- 10d, JET STREAM [It’s indicated by arrows on a map]. There’s an extremely tricky crossing clue at the J: 10a is clued as [Something with teeth]. Two things fit the clue and pattern ?AW there: JAW and SAW. I certainly wrote the wrong one first.
- The theme answer at 30a, AERIAL RE(CON) [Drone’s job] is also flight-related.
I think this is a cool theme! It does something unusual by mixing two common types of Thursday themes: rebus and grid art. I had a strangely hard time with this one. Maybe it’s because I solved this one later than usual, but I thought the clues were very tough. Also, the rebus element came as a big surprise given how localized it was in the bottom half of the grid.
There were a couple of hiccups in the fill (NOW I, TO ALL, SONE), but also some nice stuff to counterbalance it (ALOHA OE, YO YO MA, every theme answer).
A review of the “?” clues in this one:
- I liked [End of an era?] for ONE BC.
- I thought [View remotely?] for WATCH TV was too stretchy a use of “remotely” (and yes, I get the pun, please don’t explain it to me in the comments).
- [Bunch of lovers?] for ROSES works, but it didn’t make me chuckle.
Altogether, I thought this was good work (as always) from Jeff and Mary Lou. Until next year, and Happy New Year to all you Fienders out there!
Bruce Haight’s LA Times Crossword – Gareth’s summary
It’s a loose theme, but a lively and offbeat one. It made for an entertaining change of pace. All of the squares – I’m not sure there’s a term for them, but those in the top-left corners where both across and down answers that share a number start – anyway, all of those squares are singular clues with two part answers. They’re all fictional characters with a reduplicative first and last name (using name loosely in some cases), and all pretty “first tier” famous, which as just as well since those squares aren’t really properly checked. The first part goes across and the second down. I’d say DOCTOR/DOOM is nowhere near as famous as the others, but pretty reasonable all the same, especially as DOCTOR is not a difficult guess. The clues are also alliterative, but since the letters don’t match, it doesn’t help the checking issue.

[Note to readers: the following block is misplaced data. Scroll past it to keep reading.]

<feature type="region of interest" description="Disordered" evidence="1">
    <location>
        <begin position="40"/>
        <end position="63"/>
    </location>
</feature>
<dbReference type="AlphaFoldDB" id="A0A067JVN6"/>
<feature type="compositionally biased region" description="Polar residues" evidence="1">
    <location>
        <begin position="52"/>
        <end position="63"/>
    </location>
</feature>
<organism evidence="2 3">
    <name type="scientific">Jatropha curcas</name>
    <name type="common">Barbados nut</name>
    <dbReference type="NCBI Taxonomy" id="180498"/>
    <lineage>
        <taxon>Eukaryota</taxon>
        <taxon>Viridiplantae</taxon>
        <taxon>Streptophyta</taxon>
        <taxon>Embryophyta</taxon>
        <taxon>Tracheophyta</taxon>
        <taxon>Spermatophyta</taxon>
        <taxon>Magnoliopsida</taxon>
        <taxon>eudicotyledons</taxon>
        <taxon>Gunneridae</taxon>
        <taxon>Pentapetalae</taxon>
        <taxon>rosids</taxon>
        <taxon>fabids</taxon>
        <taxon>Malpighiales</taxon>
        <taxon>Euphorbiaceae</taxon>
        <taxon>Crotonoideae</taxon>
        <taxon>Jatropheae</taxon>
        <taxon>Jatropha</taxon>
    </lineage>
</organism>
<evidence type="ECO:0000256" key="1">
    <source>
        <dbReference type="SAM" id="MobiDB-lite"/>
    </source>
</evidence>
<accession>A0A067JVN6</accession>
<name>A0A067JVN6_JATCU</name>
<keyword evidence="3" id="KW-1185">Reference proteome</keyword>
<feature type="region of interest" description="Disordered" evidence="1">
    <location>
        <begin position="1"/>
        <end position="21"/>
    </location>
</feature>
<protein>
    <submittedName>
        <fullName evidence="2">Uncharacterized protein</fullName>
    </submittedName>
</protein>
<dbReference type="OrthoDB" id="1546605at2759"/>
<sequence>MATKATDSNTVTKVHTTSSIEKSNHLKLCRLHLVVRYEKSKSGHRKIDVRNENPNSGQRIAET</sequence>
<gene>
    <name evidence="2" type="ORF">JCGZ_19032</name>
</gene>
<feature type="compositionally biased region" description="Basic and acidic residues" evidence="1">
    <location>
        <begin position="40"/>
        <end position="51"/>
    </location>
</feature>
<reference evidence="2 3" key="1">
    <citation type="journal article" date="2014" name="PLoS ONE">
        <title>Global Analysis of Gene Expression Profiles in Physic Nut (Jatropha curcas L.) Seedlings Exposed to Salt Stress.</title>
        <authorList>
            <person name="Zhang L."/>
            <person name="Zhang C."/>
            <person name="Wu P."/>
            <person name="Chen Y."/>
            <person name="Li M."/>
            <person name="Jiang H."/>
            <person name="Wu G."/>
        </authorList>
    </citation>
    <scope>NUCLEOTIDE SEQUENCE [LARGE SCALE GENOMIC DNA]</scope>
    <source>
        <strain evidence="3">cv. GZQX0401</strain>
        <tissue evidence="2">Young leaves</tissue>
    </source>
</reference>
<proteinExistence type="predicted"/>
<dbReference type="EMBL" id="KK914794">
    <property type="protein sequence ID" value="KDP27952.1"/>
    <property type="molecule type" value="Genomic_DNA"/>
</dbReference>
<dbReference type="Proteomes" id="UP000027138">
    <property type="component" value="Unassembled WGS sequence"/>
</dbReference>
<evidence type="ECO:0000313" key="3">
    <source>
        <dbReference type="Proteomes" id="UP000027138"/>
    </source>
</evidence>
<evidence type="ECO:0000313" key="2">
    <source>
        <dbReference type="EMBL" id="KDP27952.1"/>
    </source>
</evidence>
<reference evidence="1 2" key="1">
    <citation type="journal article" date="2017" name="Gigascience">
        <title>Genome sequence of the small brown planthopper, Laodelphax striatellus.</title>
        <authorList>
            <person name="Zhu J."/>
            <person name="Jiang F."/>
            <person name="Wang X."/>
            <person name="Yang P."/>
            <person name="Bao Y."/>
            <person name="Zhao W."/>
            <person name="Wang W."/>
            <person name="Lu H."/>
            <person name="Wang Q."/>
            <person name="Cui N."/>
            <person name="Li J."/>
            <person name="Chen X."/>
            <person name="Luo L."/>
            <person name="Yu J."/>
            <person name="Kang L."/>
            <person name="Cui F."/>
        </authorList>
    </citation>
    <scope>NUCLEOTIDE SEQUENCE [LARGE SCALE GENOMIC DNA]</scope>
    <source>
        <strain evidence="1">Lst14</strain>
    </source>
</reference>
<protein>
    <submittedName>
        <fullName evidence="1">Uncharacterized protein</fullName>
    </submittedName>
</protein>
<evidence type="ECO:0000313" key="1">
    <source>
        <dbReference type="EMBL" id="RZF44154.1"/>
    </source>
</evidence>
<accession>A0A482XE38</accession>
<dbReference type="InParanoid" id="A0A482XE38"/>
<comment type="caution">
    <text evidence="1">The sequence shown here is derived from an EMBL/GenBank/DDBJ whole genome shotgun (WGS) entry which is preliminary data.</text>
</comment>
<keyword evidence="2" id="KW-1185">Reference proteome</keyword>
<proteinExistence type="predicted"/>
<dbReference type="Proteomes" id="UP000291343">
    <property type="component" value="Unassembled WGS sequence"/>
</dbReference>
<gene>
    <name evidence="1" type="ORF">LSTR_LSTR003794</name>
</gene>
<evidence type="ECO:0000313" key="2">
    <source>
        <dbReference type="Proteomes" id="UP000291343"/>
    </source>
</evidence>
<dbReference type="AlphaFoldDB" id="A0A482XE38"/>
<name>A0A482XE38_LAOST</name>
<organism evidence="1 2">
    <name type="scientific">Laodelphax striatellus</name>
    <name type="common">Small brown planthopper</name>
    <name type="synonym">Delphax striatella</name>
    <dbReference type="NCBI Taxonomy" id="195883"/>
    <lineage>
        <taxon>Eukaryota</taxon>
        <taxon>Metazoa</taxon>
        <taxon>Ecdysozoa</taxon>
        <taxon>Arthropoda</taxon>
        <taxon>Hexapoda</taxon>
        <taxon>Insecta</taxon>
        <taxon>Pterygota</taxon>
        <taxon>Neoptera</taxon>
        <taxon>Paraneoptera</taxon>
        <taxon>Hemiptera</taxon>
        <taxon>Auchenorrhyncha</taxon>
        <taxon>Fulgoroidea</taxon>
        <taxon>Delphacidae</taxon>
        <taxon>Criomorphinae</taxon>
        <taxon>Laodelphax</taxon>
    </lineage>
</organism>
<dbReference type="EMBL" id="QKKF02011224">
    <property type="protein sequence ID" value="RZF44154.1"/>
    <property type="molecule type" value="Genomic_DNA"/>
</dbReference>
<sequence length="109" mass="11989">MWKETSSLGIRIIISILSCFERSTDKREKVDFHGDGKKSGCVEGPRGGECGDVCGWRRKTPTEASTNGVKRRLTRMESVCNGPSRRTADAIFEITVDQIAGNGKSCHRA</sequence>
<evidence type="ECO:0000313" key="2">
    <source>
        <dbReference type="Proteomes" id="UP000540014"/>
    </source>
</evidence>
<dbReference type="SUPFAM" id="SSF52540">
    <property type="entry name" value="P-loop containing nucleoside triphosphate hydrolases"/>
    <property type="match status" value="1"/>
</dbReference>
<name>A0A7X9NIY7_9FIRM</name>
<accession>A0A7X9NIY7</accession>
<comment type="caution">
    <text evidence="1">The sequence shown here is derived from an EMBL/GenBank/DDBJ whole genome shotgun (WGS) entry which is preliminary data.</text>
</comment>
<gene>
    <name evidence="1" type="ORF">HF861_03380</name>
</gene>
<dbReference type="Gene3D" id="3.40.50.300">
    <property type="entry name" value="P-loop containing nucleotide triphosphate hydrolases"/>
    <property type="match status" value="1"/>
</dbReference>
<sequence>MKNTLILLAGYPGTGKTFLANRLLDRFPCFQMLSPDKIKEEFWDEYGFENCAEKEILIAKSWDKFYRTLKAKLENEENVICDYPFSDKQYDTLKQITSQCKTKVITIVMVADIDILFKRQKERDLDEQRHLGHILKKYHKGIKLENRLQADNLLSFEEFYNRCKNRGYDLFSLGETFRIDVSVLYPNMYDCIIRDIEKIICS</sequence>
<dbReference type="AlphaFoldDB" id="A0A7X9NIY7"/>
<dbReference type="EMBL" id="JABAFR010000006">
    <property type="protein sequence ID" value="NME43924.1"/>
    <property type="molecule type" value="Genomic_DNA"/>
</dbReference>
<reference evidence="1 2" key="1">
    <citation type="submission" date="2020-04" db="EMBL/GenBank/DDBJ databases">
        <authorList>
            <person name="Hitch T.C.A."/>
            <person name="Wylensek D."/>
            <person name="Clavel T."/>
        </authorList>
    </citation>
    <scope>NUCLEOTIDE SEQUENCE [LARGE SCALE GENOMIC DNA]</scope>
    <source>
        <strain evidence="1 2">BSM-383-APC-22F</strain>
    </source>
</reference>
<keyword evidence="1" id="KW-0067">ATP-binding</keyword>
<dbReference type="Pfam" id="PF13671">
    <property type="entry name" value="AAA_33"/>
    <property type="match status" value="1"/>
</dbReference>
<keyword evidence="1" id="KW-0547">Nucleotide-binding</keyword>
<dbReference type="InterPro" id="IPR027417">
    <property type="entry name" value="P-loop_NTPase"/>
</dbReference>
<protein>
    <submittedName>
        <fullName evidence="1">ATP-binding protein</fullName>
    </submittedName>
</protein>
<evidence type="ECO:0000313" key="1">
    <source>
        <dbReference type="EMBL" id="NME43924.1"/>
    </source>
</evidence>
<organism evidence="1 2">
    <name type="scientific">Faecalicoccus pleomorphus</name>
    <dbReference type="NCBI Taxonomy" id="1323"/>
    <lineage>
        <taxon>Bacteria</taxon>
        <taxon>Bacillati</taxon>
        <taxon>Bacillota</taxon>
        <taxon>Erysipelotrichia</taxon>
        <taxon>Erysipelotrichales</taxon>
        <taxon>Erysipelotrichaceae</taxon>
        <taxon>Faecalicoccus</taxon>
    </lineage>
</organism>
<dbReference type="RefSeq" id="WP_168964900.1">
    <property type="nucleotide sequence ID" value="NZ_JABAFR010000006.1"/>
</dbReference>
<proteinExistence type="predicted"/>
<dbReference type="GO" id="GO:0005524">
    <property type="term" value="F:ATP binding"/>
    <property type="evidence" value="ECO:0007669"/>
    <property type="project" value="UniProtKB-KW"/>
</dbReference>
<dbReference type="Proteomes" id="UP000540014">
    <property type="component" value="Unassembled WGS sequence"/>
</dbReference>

It’s a busy theme, and Mr. Haight has taken advantage of the LA Times’s more generous black square limit of 43. I’d say that was a good choice, because a busy theme and an ambitious grid can make the rest of the puzzle go to hell in a handbasket pretty quickly.
I went through a lot of wrong answers for the second part of [What may be resorted to when words fail], USINGFORCE. I first thought of sign language and had USINGHANDS. Then FDA redirected me and I tried USINGFISTS – too precise that time.
One old-timey easter egg I found, at least I think it’s an easter egg, it may just be a happy accident too, is ROE/TOMMY in adjacent entries. He was a pop singer who had a string of bubblegummy hits in the 60’s. This track is one my mother’s favourites: Sheila . That also triggered me to look up the line I was hearing as “Worse than double happy…” which is apparently “We’re so doggone…’ Close enough.
Brendan Emmett Quigley’s website crossword – “Financial Independence” — Ben’s Review
It’s after Christmas, I’m currently typing this from the Minneapolis airport, and today’s BEQ is a quip puzzle, which is possibly my least favorite genre of crossword. Still, this week’s quip is from ALI WONG (43A), whose comedy special Hard Knock Wife was one of my favorites this year.
Let’s dig in:
- 17A: Start of a quip by 43A— DIY STANDS FOR YOU
- 25A: Quip pt. 2 — SHOULD’VE MARRIED
- 41A: Quip, pt. 3 — SOMEONE
- 50A: End of the quip — WITH MORE MONEY
It’s a good, if awkwardly broken-up, quip. Quip puzzles really depend on joke quality, and this one has a solid punchline
In the grid: pretty standard stuff! Some interesting downs like NASSAU, POT SHOTS, and BIG BOARD.
See you in 2019!